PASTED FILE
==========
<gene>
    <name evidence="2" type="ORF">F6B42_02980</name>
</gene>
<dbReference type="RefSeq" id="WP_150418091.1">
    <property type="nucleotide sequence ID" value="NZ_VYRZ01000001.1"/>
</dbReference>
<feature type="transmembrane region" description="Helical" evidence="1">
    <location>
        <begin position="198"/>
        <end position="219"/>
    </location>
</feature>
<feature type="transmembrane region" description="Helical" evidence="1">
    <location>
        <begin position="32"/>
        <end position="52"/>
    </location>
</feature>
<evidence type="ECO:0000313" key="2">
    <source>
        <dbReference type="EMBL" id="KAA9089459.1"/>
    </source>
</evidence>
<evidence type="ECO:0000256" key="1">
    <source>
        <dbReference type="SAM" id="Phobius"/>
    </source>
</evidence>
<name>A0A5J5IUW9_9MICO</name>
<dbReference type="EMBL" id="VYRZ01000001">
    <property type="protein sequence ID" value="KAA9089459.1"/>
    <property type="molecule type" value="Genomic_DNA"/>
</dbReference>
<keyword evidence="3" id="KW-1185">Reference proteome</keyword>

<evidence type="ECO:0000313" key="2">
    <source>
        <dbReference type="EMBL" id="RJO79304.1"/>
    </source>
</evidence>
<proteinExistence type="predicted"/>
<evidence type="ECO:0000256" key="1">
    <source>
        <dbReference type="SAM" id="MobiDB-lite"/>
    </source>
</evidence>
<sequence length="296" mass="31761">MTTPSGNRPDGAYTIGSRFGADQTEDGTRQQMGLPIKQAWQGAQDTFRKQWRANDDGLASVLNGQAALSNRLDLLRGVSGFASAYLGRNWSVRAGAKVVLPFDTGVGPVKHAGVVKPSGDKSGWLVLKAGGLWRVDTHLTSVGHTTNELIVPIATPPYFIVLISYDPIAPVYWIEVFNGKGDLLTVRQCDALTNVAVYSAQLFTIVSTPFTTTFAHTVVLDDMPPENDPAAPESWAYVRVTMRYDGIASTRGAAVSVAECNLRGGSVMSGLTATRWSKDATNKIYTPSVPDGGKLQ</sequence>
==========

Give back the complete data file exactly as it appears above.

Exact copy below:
<gene>
    <name evidence="2" type="ORF">F6B42_02980</name>
</gene>
<dbReference type="RefSeq" id="WP_150418091.1">
    <property type="nucleotide sequence ID" value="NZ_VYRZ01000001.1"/>
</dbReference>
<feature type="transmembrane region" description="Helical" evidence="1">
    <location>
        <begin position="198"/>
        <end position="219"/>
    </location>
</feature>
<feature type="transmembrane region" description="Helical" evidence="1">
    <location>
        <begin position="32"/>
        <end position="52"/>
    </location>
</feature>
<evidence type="ECO:0000313" key="2">
    <source>
        <dbReference type="EMBL" id="KAA9089459.1"/>
    </source>
</evidence>
<evidence type="ECO:0000256" key="1">
    <source>
        <dbReference type="SAM" id="Phobius"/>
    </source>
</evidence>
<name>A0A5J5IUW9_9MICO</name>
<dbReference type="EMBL" id="VYRZ01000001">
    <property type="protein sequence ID" value="KAA9089459.1"/>
    <property type="molecule type" value="Genomic_DNA"/>
</dbReference>
<keyword evidence="3" id="KW-1185">Reference proteome</keyword>

<evidence type="ECO:0000313" key="2">
    <source>
        <dbReference type="EMBL" id="RJO79304.1"/>
    </source>
</evidence>
<proteinExistence type="predicted"/>
<evidence type="ECO:0000256" key="1">
    <source>
        <dbReference type="SAM" id="MobiDB-lite"/>
    </source>
</evidence>
<sequence length="296" mass="31761">MTTPSGNRPDGAYTIGSRFGADQTEDGTRQQMGLPIKQAWQGAQDTFRKQWRANDDGLASVLNGQAALSNRLDLLRGVSGFASAYLGRNWSVRAGAKVVLPFDTGVGPVKHAGVVKPSGDKSGWLVLKAGGLWRVDTHLTSVGHTTNELIVPIATPPYFIVLISYDPIAPVYWIEVFNGKGDLLTVRQCDALTNVAVYSAQLFTIVSTPFTTTFAHTVVLDDMPPENDPAAPESWAYVRVTMRYDGIASTRGAAVSVAECNLRGGSVMSGLTATRWSKDATNKIYTPSVPDGGKLQ</sequence>